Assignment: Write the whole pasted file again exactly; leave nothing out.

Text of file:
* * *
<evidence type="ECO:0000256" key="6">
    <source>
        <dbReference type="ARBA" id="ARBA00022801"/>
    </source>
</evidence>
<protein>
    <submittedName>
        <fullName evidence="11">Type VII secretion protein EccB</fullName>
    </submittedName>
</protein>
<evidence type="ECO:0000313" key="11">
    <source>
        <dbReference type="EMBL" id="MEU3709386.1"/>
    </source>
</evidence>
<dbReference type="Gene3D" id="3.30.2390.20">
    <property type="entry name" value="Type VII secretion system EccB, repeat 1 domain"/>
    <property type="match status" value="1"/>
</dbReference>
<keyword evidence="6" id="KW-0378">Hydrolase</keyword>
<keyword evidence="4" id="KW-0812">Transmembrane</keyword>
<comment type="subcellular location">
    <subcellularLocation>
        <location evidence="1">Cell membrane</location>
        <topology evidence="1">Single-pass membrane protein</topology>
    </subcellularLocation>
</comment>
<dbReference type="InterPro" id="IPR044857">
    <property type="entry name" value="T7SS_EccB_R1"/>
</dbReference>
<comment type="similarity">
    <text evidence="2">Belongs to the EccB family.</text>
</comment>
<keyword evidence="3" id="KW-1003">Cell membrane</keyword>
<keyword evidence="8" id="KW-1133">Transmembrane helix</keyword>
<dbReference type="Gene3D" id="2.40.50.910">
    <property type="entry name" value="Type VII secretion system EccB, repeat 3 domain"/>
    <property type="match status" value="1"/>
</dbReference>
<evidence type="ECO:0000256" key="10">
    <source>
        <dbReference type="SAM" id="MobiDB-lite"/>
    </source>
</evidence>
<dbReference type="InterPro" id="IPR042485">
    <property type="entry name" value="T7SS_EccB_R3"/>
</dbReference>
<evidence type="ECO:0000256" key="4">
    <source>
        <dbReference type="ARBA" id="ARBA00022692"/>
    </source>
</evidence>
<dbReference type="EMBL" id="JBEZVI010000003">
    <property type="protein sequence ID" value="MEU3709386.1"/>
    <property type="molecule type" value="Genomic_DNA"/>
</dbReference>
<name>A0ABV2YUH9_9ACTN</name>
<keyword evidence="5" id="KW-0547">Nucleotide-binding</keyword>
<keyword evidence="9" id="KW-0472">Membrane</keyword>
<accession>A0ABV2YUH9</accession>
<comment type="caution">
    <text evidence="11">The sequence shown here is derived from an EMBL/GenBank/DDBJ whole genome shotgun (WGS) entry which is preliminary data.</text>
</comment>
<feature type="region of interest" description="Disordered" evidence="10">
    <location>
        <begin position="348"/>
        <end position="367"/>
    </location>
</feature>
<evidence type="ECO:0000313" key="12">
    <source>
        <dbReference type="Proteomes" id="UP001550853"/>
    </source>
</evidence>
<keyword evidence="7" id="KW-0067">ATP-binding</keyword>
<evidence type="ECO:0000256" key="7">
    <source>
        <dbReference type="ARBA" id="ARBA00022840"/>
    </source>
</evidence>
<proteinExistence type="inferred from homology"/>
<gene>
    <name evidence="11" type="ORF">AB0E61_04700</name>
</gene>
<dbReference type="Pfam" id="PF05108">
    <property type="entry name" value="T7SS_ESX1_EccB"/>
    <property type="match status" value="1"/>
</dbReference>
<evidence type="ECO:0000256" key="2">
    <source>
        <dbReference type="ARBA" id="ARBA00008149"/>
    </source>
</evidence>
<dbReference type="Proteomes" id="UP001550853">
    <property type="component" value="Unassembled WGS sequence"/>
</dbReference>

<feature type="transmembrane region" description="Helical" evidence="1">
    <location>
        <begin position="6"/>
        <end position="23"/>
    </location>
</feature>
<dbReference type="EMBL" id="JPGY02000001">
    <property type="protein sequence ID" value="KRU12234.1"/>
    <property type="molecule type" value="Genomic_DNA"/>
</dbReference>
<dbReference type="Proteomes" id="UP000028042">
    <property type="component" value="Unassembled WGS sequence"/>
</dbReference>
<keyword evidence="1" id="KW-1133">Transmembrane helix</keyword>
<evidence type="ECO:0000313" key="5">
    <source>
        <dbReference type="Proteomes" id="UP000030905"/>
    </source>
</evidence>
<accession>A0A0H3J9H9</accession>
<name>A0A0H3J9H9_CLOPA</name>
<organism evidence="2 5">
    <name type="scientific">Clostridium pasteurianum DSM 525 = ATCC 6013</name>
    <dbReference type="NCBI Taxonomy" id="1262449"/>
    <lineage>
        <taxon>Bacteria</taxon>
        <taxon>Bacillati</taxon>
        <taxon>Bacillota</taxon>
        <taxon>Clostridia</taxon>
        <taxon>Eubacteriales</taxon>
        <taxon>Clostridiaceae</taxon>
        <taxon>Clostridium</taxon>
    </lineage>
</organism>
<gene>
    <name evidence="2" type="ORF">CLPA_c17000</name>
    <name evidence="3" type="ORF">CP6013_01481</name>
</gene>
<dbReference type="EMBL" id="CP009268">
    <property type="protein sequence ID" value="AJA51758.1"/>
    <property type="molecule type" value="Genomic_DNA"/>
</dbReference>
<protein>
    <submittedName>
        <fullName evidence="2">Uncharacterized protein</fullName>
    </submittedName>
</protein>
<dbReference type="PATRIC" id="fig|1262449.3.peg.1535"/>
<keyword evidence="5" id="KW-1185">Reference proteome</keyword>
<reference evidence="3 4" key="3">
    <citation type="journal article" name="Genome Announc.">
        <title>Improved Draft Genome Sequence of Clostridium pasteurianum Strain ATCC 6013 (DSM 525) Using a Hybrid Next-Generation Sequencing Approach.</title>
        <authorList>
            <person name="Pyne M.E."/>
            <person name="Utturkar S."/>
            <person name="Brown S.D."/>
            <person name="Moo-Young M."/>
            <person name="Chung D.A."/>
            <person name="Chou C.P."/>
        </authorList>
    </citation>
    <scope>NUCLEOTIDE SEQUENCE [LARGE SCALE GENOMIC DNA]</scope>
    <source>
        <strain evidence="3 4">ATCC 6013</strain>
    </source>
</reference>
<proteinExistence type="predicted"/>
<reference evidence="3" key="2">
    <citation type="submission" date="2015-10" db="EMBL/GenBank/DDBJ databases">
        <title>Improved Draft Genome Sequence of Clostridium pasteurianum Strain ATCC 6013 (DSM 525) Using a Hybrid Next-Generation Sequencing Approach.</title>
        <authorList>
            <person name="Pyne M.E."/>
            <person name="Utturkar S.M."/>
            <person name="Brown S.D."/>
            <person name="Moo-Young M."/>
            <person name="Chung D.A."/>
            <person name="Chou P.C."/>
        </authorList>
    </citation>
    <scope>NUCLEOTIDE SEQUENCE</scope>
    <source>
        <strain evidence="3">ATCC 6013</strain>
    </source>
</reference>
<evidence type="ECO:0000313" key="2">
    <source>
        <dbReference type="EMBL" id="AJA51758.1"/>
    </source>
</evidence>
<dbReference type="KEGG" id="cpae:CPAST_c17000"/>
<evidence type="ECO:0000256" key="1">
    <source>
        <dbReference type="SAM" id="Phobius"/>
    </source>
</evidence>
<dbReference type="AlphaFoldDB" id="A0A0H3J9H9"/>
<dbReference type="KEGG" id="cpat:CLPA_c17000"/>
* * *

<evidence type="ECO:0000256" key="6">
    <source>
        <dbReference type="ARBA" id="ARBA00022801"/>
    </source>
</evidence>
<protein>
    <submittedName>
        <fullName evidence="11">Type VII secretion protein EccB</fullName>
    </submittedName>
</protein>
<evidence type="ECO:0000313" key="11">
    <source>
        <dbReference type="EMBL" id="MEU3709386.1"/>
    </source>
</evidence>
<dbReference type="Gene3D" id="3.30.2390.20">
    <property type="entry name" value="Type VII secretion system EccB, repeat 1 domain"/>
    <property type="match status" value="1"/>
</dbReference>
<keyword evidence="6" id="KW-0378">Hydrolase</keyword>
<keyword evidence="4" id="KW-0812">Transmembrane</keyword>
<comment type="subcellular location">
    <subcellularLocation>
        <location evidence="1">Cell membrane</location>
        <topology evidence="1">Single-pass membrane protein</topology>
    </subcellularLocation>
</comment>
<dbReference type="InterPro" id="IPR044857">
    <property type="entry name" value="T7SS_EccB_R1"/>
</dbReference>
<comment type="similarity">
    <text evidence="2">Belongs to the EccB family.</text>
</comment>
<keyword evidence="3" id="KW-1003">Cell membrane</keyword>
<keyword evidence="8" id="KW-1133">Transmembrane helix</keyword>
<dbReference type="Gene3D" id="2.40.50.910">
    <property type="entry name" value="Type VII secretion system EccB, repeat 3 domain"/>
    <property type="match status" value="1"/>
</dbReference>
<evidence type="ECO:0000256" key="10">
    <source>
        <dbReference type="SAM" id="MobiDB-lite"/>
    </source>
</evidence>
<dbReference type="InterPro" id="IPR042485">
    <property type="entry name" value="T7SS_EccB_R3"/>
</dbReference>
<evidence type="ECO:0000256" key="4">
    <source>
        <dbReference type="ARBA" id="ARBA00022692"/>
    </source>
</evidence>
<dbReference type="EMBL" id="JBEZVI010000003">
    <property type="protein sequence ID" value="MEU3709386.1"/>
    <property type="molecule type" value="Genomic_DNA"/>
</dbReference>
<name>A0ABV2YUH9_9ACTN</name>
<keyword evidence="5" id="KW-0547">Nucleotide-binding</keyword>
<keyword evidence="9" id="KW-0472">Membrane</keyword>
<accession>A0ABV2YUH9</accession>
<comment type="caution">
    <text evidence="11">The sequence shown here is derived from an EMBL/GenBank/DDBJ whole genome shotgun (WGS) entry which is preliminary data.</text>
</comment>
<feature type="region of interest" description="Disordered" evidence="10">
    <location>
        <begin position="348"/>
        <end position="367"/>
    </location>
</feature>
<evidence type="ECO:0000313" key="12">
    <source>
        <dbReference type="Proteomes" id="UP001550853"/>
    </source>
</evidence>
<keyword evidence="7" id="KW-0067">ATP-binding</keyword>
<evidence type="ECO:0000256" key="7">
    <source>
        <dbReference type="ARBA" id="ARBA00022840"/>
    </source>
</evidence>
<proteinExistence type="inferred from homology"/>
<gene>
    <name evidence="11" type="ORF">AB0E61_04700</name>
</gene>
<dbReference type="Pfam" id="PF05108">
    <property type="entry name" value="T7SS_ESX1_EccB"/>
    <property type="match status" value="1"/>
</dbReference>
<evidence type="ECO:0000256" key="2">
    <source>
        <dbReference type="ARBA" id="ARBA00008149"/>
    </source>
</evidence>
<dbReference type="Proteomes" id="UP001550853">
    <property type="component" value="Unassembled WGS sequence"/>
</dbReference>

<feature type="transmembrane region" description="Helical" evidence="1">
    <location>
        <begin position="6"/>
        <end position="23"/>
    </location>
</feature>
<dbReference type="EMBL" id="JPGY02000001">
    <property type="protein sequence ID" value="KRU12234.1"/>
    <property type="molecule type" value="Genomic_DNA"/>
</dbReference>
<dbReference type="Proteomes" id="UP000028042">
    <property type="component" value="Unassembled WGS sequence"/>
</dbReference>
<keyword evidence="1" id="KW-1133">Transmembrane helix</keyword>
<evidence type="ECO:0000313" key="5">
    <source>
        <dbReference type="Proteomes" id="UP000030905"/>
    </source>
</evidence>
<accession>A0A0H3J9H9</accession>
<name>A0A0H3J9H9_CLOPA</name>
<organism evidence="2 5">
    <name type="scientific">Clostridium pasteurianum DSM 525 = ATCC 6013</name>
    <dbReference type="NCBI Taxonomy" id="1262449"/>
    <lineage>
        <taxon>Bacteria</taxon>
        <taxon>Bacillati</taxon>
        <taxon>Bacillota</taxon>
        <taxon>Clostridia</taxon>
        <taxon>Eubacteriales</taxon>
        <taxon>Clostridiaceae</taxon>
        <taxon>Clostridium</taxon>
    </lineage>
</organism>
<gene>
    <name evidence="2" type="ORF">CLPA_c17000</name>
    <name evidence="3" type="ORF">CP6013_01481</name>
</gene>
<dbReference type="EMBL" id="CP009268">
    <property type="protein sequence ID" value="AJA51758.1"/>
    <property type="molecule type" value="Genomic_DNA"/>
</dbReference>
<protein>
    <submittedName>
        <fullName evidence="2">Uncharacterized protein</fullName>
    </submittedName>
</protein>
<dbReference type="PATRIC" id="fig|1262449.3.peg.1535"/>
<keyword evidence="5" id="KW-1185">Reference proteome</keyword>
<reference evidence="3 4" key="3">
    <citation type="journal article" name="Genome Announc.">
        <title>Improved Draft Genome Sequence of Clostridium pasteurianum Strain ATCC 6013 (DSM 525) Using a Hybrid Next-Generation Sequencing Approach.</title>
        <authorList>
            <person name="Pyne M.E."/>
            <person name="Utturkar S."/>
            <person name="Brown S.D."/>
            <person name="Moo-Young M."/>
            <person name="Chung D.A."/>
            <person name="Chou C.P."/>
        </authorList>
    </citation>
    <scope>NUCLEOTIDE SEQUENCE [LARGE SCALE GENOMIC DNA]</scope>
    <source>
        <strain evidence="3 4">ATCC 6013</strain>
    </source>
</reference>
<proteinExistence type="predicted"/>
<reference evidence="3" key="2">
    <citation type="submission" date="2015-10" db="EMBL/GenBank/DDBJ databases">
        <title>Improved Draft Genome Sequence of Clostridium pasteurianum Strain ATCC 6013 (DSM 525) Using a Hybrid Next-Generation Sequencing Approach.</title>
        <authorList>
            <person name="Pyne M.E."/>
            <person name="Utturkar S.M."/>
            <person name="Brown S.D."/>
            <person name="Moo-Young M."/>
            <person name="Chung D.A."/>
            <person name="Chou P.C."/>
        </authorList>
    </citation>
    <scope>NUCLEOTIDE SEQUENCE</scope>
    <source>
        <strain evidence="3">ATCC 6013</strain>
    </source>
</reference>
<evidence type="ECO:0000313" key="2">
    <source>
        <dbReference type="EMBL" id="AJA51758.1"/>
    </source>
</evidence>
<dbReference type="KEGG" id="cpae:CPAST_c17000"/>
<evidence type="ECO:0000256" key="1">
    <source>
        <dbReference type="SAM" id="Phobius"/>
    </source>
</evidence>
<dbReference type="AlphaFoldDB" id="A0A0H3J9H9"/>
<dbReference type="KEGG" id="cpat:CLPA_c17000"/>